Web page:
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How to fall safely?


Yaffa
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I'd be grateful to know how falling safely is now being addressed, both inside and outside the ballet training world.

 

I recently watched a lady lose her balance and fall down half a flight of escalators. I was quite sure that she would be disabled for life! Instead, she somehow rapidly repositioned her limbs, rolled on her side at the bottom of the escalator and emerged completely unharmed. Another amazed onlooker asked if she was a stunt artist and she said, 'No, but I trained as a dancer in Russia, and the first thing they teach you is how to fall.' Sadly the lady rushed off, as I would have dearly liked to know more. Well I'm curious to know what ballet students are being taught about how to fall safely- and if these skills have also helped them in their everyday lives.

 

Also, I know several people whose lives have recently been shattered by nasty first falls. The advice they were given about handling future falls seems wildly inconsistent and quite different from the protocols from some years ago, when I was heavily involved in caregiving.

 

I've been discussing this with several middle-aged friends who, like myself, have never had a serious fall - and would like to stay that way. Some research articles question the usefulness of balance training alone. It certainly make sense that good nutrition, an agile mind, good bone ear, eye health, up to date glasses prescription and good shoes etc. are the most important factors in preventing a catrastrophich fall. But what to do in the split seconds after you've tripped? For those people who aren't in a structured dance/exercise programme and don't have money to throw around, does it make sense to attend a one-time class on how to fall safely - and if so, who's the best person to consult? Someone in the dance field? Gymnastics? Martial arts? Sports medicine? There are also all sorts of self-help manuals, videos and do-it-yourself game console activities available. Some of these seem very gimicky. Most of my friends would ideally like a group class (as part of a day out in London in December?) taken by someone who really knows his/her stuff, covering the basics, with simulations of falls, and general guidelines for follow-up. Grateful for any suggestions - and if anyone else is interested in finding a teacher together for such a class, please let me know.

 

Thanks

Yaffa

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Jockeys are taught to curl in a ball, and to land on their side, rolling away; and never to put their hands out to save themselves.

 

I think you need to be relaxed (which goes against all natural instincts) and I remember reading somewhere that this is why drunks can fall over and come up unscathed!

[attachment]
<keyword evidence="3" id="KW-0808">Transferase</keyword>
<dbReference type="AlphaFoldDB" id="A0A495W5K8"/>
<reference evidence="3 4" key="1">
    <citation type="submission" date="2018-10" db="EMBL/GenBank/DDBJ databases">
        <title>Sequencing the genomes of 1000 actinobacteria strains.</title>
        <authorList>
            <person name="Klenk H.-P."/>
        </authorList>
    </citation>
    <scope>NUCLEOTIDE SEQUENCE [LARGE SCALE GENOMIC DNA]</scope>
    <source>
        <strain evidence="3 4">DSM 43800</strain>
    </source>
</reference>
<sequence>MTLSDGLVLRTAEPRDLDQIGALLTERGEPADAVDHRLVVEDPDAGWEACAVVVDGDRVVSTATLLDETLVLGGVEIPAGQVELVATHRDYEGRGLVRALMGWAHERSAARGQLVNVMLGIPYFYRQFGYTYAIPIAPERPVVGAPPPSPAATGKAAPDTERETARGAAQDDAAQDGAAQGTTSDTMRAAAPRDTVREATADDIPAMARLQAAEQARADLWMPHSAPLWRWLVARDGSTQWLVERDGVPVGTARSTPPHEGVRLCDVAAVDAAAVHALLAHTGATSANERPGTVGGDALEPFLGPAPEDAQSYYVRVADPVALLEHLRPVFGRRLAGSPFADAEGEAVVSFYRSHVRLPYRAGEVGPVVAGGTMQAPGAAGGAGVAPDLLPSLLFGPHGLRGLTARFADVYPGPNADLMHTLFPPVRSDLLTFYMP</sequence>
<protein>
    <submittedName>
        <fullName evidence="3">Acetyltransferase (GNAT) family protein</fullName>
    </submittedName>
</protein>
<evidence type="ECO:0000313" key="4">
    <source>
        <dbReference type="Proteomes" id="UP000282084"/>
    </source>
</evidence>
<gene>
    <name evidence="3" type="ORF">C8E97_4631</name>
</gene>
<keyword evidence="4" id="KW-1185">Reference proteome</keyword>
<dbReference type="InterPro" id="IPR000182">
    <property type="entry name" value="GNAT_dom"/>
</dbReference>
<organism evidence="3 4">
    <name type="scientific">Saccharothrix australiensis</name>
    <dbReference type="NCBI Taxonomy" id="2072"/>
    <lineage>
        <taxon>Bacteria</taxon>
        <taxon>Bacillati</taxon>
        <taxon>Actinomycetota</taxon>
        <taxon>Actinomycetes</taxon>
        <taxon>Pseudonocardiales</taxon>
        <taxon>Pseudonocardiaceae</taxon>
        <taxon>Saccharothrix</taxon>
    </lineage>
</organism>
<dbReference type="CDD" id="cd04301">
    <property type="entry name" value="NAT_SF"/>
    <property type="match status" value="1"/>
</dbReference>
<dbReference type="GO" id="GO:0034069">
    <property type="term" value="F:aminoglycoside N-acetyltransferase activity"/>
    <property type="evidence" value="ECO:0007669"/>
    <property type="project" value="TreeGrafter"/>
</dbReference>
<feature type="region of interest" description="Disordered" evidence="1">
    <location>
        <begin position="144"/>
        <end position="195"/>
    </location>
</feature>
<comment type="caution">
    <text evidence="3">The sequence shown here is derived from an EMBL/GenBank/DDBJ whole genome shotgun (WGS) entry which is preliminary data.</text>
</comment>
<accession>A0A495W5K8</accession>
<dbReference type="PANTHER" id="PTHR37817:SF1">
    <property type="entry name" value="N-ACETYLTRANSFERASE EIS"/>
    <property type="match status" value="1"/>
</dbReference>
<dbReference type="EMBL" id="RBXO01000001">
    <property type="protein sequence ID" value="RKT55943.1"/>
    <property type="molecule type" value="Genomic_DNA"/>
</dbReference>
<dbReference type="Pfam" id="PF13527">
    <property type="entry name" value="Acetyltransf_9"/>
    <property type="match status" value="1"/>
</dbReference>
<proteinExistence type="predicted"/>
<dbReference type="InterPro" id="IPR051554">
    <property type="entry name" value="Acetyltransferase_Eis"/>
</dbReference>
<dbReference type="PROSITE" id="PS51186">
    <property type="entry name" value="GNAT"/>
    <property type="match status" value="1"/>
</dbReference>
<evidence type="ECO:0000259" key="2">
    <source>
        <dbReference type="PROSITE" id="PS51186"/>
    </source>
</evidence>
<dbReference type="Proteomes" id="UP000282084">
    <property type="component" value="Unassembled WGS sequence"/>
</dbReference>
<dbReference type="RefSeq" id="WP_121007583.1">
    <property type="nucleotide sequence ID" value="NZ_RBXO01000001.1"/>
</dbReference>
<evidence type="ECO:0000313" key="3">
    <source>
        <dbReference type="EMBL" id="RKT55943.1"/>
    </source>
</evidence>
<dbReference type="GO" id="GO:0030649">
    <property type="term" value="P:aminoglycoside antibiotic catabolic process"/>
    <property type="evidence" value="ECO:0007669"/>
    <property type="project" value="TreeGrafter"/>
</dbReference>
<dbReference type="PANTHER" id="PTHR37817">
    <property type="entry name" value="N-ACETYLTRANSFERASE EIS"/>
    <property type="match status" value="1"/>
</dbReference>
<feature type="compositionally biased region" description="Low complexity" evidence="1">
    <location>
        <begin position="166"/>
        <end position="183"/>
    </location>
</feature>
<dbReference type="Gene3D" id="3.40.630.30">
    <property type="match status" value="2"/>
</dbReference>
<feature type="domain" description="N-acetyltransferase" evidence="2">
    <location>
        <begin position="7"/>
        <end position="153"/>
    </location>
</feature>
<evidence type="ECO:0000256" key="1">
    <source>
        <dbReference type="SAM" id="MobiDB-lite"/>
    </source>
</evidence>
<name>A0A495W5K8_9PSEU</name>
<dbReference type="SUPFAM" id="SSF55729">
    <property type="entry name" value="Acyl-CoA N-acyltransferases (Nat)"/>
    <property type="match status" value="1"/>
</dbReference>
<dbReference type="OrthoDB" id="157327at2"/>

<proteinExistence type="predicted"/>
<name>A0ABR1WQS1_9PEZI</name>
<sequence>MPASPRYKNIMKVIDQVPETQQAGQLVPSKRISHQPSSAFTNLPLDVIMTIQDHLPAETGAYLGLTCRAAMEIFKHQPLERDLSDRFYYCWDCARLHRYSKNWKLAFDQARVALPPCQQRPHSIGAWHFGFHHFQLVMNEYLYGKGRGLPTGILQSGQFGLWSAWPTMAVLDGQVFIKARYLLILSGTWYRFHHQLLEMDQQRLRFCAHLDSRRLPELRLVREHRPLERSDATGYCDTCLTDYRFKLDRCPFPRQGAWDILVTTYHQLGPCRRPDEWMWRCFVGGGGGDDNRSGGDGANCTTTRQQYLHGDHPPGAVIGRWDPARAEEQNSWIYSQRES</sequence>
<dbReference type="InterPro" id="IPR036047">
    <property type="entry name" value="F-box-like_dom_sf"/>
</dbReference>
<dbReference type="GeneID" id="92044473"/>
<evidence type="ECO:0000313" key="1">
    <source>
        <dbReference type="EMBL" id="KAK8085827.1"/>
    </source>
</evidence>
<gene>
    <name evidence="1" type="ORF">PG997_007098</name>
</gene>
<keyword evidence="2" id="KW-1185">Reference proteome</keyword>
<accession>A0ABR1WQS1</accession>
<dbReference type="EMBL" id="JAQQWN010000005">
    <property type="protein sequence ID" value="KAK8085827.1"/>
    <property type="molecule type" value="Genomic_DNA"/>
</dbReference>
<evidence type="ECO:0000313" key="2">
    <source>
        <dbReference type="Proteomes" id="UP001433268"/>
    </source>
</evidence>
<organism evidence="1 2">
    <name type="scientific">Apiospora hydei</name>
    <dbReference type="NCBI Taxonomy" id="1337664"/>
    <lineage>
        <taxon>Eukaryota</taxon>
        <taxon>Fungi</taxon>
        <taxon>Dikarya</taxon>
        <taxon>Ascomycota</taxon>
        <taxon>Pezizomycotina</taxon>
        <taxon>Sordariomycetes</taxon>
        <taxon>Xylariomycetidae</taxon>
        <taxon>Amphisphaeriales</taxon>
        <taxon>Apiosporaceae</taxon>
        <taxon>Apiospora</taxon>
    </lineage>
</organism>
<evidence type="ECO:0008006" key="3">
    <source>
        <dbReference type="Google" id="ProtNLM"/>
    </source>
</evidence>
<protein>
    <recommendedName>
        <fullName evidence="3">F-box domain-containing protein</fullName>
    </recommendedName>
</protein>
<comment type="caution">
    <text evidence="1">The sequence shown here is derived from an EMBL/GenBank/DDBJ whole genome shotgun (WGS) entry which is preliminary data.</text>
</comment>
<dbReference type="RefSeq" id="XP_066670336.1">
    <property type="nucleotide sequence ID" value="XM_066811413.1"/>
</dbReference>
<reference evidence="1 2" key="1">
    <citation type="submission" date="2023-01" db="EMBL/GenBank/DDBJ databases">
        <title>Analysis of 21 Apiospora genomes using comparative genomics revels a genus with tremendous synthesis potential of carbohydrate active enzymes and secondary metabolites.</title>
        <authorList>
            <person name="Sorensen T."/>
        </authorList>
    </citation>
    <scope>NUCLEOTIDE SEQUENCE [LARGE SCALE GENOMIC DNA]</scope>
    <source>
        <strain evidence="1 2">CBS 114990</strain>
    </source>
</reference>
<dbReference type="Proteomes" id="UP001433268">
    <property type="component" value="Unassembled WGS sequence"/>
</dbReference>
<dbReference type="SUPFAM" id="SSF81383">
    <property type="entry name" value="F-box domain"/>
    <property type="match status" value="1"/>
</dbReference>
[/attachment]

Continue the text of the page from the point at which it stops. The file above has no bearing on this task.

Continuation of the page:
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I had a fall a couple of years ago. My friend and I were scuttling to the car park arguing about who was going to pay (we both wanted to!). I decided to get my credit card out of my purse and was scrabbling in my bag. I didn't even realise I was falling until the ground hit me!! It was probably that which saved me from nothing more than injured pride.

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If a class is found I would love to attend. I still have a place on my skull which hurts after I fell over in the snow. My fault for not getting dropped off on my drive which had been cleared! As I get older I find I am less agile and could do with some advice.

 

Aurora I fell down the stairs on a bus when I was 12 (mad bus driver's fault) and bent my coccyx - years of not being able to sit still in cinemas etc. It's got better over the years (more padding!) but it was a problem for a very long time.

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So sorry to hear about people's injuries...

 

Like Happymum, I've heard about long in-depth courses in how to fall safely for professionals, for the elderly, for people enrolled in sports/fitness courses etc.... but it's not clear where the 'average,' basically healthy person should turn. If I trip on the stairs tonight, I'd be confused about what to do with my hands, even though I vaguely know that 'doing what comes naturally' might do more harm than good. Hence my interest in a one-time group class, from an expert, to learn and experiment with the recommended techniques for falling safely.

 

There's no shortage of first aid courses and authoritative materials covering what to do when someone has already fallen, but it would be nice to avoid getting to that stage...

 

Yaffa

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